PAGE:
Chancellor George Osbourne used last week’s Autumn Budget to go into greater detail about the apprenticeship levy, which is due to come into effect in April 2017.
The levy, which will be an additional payroll tax, will be set at 0.5% of UK payroll and will affect all employers with an annual wage bill of £3m or more. Groups of companies under common ownership will be treated as one.
Employers will then be able to withdraw funds from their levy in order to fund the external costs of apprenticeship training.
All businesses will have an allowance of up to £15,000, which will mean that the first £3m of an organisation’s annual payroll will be excluded. If a business’ annual payroll is less than £3m then they will not need to pay the levy at all.
Osbourne, who expects the levy to raise £3bn a year, also hopes that it will lead to an increase of growth in ‘earn as you learn’ training courses. This will boost the Government’s efforts to reach its target of three million apprenticeship placements by 2020.
Several industry leaders have expressed concerns that the drive to increase the number of people on apprenticeship courses will lead to a lower quality of training.
The Chancellor addressed this criticism by stating that Government funding per place would rise to ensure that the apprenticeships are high-quality. He also announced the creation of a new standards body to manage the scheme, which will be led by the Business Secretary.
“As a result”, Osbourne said, “we will be spending twice as much on apprenticeships by 2020 compared to when we came to office. It’s a huge reform to raise the skills of the nation and address one of the enduring weaknesses of the British economy.”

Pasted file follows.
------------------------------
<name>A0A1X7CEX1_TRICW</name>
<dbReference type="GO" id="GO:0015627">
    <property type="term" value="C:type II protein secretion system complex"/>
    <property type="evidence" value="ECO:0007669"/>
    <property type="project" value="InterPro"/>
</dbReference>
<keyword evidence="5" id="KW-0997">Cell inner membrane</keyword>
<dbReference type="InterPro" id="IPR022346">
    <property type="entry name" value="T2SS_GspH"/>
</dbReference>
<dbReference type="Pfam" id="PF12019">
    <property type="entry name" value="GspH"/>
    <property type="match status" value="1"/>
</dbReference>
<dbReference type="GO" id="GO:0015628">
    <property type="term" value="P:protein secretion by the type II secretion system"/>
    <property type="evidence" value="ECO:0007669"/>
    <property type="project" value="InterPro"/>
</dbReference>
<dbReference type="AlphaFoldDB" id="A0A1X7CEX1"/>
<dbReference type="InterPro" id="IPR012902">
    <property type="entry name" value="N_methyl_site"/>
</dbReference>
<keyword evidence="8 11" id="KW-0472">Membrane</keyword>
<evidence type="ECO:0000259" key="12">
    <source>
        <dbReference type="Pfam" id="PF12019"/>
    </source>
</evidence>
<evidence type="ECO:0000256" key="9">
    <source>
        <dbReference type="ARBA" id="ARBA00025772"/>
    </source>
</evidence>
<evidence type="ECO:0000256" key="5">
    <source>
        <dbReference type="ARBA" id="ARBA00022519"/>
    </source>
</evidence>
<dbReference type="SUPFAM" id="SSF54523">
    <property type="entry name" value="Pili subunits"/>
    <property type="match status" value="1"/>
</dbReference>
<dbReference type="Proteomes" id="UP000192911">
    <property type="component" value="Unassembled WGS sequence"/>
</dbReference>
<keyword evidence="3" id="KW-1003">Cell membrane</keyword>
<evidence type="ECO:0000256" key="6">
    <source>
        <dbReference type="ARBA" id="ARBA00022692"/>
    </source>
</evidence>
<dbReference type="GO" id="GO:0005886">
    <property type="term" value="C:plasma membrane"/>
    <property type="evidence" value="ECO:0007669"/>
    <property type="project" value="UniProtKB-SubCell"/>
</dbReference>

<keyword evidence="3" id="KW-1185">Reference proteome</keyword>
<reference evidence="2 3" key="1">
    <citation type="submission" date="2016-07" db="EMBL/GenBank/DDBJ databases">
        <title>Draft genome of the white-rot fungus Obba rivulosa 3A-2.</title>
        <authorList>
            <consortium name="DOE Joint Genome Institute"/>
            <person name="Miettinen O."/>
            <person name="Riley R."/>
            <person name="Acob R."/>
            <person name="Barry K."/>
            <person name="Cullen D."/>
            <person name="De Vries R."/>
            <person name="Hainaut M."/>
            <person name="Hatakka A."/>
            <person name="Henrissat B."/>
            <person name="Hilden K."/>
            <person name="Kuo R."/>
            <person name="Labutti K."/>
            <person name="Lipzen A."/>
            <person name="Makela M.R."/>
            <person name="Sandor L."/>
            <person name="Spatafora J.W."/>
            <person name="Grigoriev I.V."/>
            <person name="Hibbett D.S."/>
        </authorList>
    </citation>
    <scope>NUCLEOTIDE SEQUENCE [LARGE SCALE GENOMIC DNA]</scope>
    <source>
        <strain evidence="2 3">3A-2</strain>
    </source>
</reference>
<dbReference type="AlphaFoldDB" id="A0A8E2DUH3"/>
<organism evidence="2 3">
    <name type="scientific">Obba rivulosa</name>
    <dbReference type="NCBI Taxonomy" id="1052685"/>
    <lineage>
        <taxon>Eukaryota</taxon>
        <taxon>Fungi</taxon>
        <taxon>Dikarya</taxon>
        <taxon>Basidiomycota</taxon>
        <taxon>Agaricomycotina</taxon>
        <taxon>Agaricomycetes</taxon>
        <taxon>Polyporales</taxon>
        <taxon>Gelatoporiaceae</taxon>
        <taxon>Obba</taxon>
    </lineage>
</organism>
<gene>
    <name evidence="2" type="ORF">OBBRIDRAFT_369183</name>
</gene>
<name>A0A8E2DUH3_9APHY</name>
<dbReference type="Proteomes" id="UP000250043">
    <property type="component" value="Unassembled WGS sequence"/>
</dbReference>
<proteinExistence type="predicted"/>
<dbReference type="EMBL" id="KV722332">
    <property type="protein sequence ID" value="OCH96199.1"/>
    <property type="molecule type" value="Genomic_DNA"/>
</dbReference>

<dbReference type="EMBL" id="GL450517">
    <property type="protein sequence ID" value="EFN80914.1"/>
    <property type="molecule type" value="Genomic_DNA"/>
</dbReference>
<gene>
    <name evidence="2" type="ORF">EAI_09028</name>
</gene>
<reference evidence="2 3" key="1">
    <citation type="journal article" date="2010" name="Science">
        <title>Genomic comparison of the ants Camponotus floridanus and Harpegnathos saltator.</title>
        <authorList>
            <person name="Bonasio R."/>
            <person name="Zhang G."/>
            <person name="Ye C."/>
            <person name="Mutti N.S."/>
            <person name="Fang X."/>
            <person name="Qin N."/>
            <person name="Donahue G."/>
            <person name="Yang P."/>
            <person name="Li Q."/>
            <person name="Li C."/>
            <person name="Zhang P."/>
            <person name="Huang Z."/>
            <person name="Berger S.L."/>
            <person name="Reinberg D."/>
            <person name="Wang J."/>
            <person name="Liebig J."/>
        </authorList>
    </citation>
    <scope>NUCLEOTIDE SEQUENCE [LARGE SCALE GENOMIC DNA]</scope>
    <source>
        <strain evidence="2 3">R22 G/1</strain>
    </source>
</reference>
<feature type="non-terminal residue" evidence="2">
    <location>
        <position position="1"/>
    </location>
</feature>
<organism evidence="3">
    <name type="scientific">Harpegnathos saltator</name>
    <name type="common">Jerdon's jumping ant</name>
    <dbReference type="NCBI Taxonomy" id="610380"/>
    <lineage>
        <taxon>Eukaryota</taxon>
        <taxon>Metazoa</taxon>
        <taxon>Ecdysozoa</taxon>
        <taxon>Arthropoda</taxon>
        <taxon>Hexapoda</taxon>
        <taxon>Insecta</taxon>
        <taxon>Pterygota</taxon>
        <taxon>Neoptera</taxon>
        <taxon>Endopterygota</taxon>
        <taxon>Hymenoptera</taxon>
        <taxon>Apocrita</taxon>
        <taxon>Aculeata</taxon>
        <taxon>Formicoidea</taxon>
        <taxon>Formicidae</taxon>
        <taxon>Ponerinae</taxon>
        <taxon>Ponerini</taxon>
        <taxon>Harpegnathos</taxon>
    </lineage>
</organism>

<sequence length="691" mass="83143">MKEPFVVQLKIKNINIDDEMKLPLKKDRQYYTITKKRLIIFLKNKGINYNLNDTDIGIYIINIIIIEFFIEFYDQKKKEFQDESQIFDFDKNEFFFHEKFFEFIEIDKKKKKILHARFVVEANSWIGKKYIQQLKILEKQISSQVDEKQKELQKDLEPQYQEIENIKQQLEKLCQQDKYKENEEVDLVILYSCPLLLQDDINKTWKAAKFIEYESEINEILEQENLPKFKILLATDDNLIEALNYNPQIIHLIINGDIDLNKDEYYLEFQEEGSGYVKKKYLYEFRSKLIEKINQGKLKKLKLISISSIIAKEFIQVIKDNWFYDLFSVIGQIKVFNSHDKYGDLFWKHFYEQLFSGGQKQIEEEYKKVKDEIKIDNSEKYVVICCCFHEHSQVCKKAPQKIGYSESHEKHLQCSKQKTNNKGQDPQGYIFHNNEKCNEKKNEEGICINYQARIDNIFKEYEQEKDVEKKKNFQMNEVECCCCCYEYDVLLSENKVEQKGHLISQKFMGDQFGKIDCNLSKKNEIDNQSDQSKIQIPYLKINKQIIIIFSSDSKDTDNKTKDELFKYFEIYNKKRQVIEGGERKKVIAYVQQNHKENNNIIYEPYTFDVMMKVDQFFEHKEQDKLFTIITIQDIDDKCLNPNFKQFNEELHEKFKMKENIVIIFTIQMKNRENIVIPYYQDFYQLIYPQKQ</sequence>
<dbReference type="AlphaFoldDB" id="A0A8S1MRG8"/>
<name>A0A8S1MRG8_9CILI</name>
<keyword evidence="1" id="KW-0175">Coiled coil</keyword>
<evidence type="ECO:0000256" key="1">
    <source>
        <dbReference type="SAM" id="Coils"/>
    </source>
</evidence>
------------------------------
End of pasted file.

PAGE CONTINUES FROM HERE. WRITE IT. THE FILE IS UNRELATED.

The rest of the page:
Speaking at the European Jobs and Skills Summit, Alison Fuller, a professor at University College London, said that skilled professions such as engineering and accountancy were better suited to apprenticeships than occupations such as retail.
“The debate should be about quality. The definition of an apprenticeship is being stretched to cover reskilling of older adults, among other things, and we need a much more differentiated response. There is a real question over devaluation of the brand if it is being extended to cover things like company induction schemes.”
An apprenticeship can be a valuable resource for a business if the apprentice is supported throughout their learning. Whilst the incoming levy may motivate more employers to offer apprenticeships, the emphasis needs to be on these employers to provide a suitable training environment.